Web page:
Skip to main content
main-content

Über dieses Buch

During the past 40 years many patents and articles have been published which describe methods and materials for water vapor permeable materials. These materials were primarily designed to substitute leather in its look and per­ formance. Later other industrial applications were found where microporosity or water vapor permeability could be used. The aim of this book is to give a survey of this matter, describing in an abridged way all the publications existing up to 1996. The terms "water vapor permeable material", "artifiGialleather", "synthetic leather", "leather substitute" or "man-made leather" are defined, and the special characteristics of leather are compared with its substitutes. Then the special methods used to produce microporous and hydrophilic materials, suitable substrates, end uses in fields other than wearing purposes, testing methods, as well as patent strategies and ecological behavior are discussed. Each chapter starts with general remarks about the the specific characteris­ tics of its motto; then published examples belonging to the subjects of the chap­ ter are described. Sources of most of the literature have been the "Textilbericht" and the of Bayer AG - today no longer in existence. Addi­ "Hochmolekularbericht" tionally, Chemical Abstracts and original publications in the form of patents and articles in books and journals are used. During the past 40 years many patents and articles have been published which describe methods and materials for water vapor permeable materials. These materials were primarily designed to substitute leather in its look and performance.

Inhaltsverzeichnis

Frontmatter

Leather and Artifical Leather

Frontmatter

Chapter 1. Leather

Even at rest, humans lose about 30 g of water an hour through their skin. Physical activity and sport can increase this to 1000 g an hour. We often wear garments to protect ourselves against wind, rain, heat and cold. The denser the fabric, the better it protects us against the elements. However, such fabrics tend to be uncomfortable because the water vapor released by the skin as perspiration cannot escape quickly enough. Mountaineers, walkers and skiers know all about this problem. Coats and jackets made of PVC imitation leather provide excellent protection against wind and rain but are virtually synonymous with extremely poor wear comfort.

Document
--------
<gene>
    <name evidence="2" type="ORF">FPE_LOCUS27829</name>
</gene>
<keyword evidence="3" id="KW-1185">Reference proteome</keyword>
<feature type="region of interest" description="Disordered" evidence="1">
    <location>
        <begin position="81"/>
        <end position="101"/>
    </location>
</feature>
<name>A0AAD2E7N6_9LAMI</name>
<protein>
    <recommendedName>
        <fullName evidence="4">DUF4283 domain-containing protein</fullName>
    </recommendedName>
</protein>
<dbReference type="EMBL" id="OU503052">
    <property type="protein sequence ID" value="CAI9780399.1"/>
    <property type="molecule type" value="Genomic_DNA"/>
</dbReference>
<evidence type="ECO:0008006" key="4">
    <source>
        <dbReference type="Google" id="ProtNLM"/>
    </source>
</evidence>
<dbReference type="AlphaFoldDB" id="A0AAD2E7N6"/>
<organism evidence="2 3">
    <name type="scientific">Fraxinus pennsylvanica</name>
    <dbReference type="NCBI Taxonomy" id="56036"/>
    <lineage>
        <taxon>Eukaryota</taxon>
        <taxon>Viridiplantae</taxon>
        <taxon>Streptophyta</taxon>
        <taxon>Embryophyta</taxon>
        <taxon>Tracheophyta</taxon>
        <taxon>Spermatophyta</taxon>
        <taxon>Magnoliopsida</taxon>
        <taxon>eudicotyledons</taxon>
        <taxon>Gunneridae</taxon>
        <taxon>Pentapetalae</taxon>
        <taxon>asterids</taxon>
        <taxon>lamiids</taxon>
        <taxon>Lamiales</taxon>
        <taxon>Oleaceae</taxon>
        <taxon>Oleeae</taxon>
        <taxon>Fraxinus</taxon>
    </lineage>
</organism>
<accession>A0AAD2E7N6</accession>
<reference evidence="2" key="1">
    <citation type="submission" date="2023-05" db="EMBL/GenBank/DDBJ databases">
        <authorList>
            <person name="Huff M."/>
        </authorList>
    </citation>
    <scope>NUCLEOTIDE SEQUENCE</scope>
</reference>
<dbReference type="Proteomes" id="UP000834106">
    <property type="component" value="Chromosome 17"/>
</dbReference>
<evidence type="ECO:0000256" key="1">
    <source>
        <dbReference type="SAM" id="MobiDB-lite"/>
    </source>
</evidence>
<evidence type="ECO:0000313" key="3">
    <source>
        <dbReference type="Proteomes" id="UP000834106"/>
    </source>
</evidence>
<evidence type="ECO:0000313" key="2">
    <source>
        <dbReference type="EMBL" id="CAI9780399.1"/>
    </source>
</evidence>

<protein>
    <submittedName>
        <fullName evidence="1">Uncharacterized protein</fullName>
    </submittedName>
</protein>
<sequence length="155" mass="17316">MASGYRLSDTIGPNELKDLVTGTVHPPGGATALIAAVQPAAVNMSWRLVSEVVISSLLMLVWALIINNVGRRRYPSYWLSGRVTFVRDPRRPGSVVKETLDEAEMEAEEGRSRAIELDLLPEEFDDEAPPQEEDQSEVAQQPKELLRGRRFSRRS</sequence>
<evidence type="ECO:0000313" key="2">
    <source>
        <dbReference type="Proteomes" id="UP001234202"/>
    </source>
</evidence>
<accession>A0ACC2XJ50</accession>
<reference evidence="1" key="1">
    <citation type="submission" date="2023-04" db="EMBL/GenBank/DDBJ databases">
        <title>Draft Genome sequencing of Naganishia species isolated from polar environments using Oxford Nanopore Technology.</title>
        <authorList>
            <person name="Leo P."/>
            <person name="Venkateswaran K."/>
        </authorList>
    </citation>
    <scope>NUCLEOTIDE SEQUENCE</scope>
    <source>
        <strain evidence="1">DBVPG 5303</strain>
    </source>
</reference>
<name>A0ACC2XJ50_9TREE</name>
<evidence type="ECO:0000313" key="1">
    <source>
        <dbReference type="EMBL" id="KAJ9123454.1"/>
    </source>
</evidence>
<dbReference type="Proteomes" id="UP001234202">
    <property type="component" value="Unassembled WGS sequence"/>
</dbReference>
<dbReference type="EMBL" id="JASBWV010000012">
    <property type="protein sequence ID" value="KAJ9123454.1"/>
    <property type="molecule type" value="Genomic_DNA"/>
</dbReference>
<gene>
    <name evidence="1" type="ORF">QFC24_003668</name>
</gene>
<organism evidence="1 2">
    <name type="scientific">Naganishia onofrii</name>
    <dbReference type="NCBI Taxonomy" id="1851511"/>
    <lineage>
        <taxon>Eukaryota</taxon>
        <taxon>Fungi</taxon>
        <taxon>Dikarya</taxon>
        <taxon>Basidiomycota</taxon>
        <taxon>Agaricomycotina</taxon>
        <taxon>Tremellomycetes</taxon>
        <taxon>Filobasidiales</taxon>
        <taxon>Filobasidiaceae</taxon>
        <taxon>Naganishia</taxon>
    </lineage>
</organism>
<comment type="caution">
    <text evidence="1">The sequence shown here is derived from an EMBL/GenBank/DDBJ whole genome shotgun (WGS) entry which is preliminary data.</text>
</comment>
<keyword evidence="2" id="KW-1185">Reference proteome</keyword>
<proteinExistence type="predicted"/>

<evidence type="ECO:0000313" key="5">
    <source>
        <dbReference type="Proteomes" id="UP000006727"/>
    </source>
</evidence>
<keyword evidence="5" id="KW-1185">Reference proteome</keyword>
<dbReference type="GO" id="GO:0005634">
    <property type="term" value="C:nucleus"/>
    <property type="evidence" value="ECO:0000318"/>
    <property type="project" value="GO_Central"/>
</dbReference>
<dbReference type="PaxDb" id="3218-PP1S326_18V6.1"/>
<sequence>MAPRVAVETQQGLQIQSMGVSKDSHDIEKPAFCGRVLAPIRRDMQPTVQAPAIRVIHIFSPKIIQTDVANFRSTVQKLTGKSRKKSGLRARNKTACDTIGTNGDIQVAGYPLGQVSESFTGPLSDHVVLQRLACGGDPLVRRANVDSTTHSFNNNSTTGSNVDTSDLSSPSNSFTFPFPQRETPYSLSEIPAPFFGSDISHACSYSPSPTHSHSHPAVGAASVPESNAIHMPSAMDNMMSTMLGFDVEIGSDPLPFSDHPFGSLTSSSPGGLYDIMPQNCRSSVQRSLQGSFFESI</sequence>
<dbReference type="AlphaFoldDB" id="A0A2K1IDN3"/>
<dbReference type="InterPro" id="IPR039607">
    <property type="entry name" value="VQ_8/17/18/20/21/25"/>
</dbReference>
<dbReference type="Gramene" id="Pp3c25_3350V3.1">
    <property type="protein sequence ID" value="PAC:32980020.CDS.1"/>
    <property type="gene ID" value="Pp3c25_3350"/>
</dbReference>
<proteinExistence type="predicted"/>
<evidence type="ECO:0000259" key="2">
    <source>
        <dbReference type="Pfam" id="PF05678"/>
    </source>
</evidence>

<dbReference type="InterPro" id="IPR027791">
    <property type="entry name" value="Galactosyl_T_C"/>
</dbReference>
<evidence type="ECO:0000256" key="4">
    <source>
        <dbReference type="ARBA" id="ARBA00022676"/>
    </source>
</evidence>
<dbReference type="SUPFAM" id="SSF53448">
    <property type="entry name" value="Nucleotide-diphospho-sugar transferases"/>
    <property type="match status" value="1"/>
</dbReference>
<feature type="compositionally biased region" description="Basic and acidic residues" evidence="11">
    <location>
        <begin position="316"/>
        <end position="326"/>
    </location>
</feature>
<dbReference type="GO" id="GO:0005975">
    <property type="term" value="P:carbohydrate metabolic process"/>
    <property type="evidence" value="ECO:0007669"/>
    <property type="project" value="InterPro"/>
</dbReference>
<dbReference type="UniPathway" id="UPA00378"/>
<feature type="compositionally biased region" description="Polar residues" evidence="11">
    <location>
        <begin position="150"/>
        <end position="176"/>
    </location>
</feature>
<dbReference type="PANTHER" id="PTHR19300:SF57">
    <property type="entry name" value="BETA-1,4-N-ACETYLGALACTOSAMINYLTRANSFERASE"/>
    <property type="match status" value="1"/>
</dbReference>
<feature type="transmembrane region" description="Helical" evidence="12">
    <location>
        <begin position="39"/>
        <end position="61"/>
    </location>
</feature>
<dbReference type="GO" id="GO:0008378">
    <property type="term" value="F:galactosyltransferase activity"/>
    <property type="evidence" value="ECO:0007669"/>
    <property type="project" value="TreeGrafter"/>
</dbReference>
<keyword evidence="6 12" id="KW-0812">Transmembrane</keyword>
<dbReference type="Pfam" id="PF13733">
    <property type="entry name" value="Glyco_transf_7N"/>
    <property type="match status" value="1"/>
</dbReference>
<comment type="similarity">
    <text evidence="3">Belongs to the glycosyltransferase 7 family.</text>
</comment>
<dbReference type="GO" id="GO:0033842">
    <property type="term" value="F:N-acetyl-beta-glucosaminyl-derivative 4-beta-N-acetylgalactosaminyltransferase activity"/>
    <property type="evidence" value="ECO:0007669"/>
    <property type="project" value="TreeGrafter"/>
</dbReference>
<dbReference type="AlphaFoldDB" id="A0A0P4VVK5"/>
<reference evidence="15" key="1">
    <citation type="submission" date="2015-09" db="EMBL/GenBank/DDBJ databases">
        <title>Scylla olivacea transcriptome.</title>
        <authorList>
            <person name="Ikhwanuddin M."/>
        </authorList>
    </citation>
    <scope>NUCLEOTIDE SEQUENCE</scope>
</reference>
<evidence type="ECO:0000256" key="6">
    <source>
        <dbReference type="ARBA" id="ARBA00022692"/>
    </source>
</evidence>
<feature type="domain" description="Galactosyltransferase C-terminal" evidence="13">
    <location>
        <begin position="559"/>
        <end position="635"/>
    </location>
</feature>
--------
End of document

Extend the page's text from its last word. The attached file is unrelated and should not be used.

Harro Träubel

Chapter 2. Coating of Textiles

Since the earliest times, man has used leather and textiles to protect himself against low and high temperature, rain, sun, wind etc. Due to their permeability to water vapor both materials stand for a high wearing comfort. Leather protects extremely well against wind, high and low temperature but is not easy to clean. When wet, leather is heavy and very uncomfortable.

Harro Träubel

Chapter 3. Definitions

DIN 16922 gives a definition of artificial leather as “textile and other substrates with or without a coating whose properties and/or surface appearance correspond to their use”. This — technically orientated — definition covers all man made, leather-like materials like homogeneous or foamed PVC coatings, polyurethane-coated textiles and poromerics [4]. In the main, man-made leathers are regarded as more sophisticated leather substitutes like coated nonwovens produced by a coagulation process.

Harro Träubel

Chapter 4. Water Vapor Permeability

Materials which are able to take in or let out moisture either need to be porous or selectively permeable. Membranes are products which are permeable to low molecular weight products or ions. In this work we will discuss mainly microporous or hydrophilic films, coatings and impregnations, i.e. materials permeable to water vapor. As will be seen later (Chap. 27) spin off materials, which were most probably originally designed as substitutes for leather, can be used for other purposes like filters, wound covers, slow release materials, etc. In general, all these kind of material are membranes — allowing defined products to permeate a barrier between an inside and an outside part of a technical product that they cover, include or contain.

Harro Träubel

Chapter 5. Microporous Products: Comparison of the Structure and Properties

Leather is structured as follows: Fibers of a coarser structure on the under layer, the reticular layer, become continuously finer and finer extending to the surface, the papillary layer, of leather [1] (Fig. 5–1). Extremely fine fibers build up the surface, i.e. the grain of the leather [3].

Harro Träubel

Ways To Create Water Vapor Permeability by Elimination of Solid or Liquid Products

Frontmatter

Chapter 6. Ways To Create Microporosity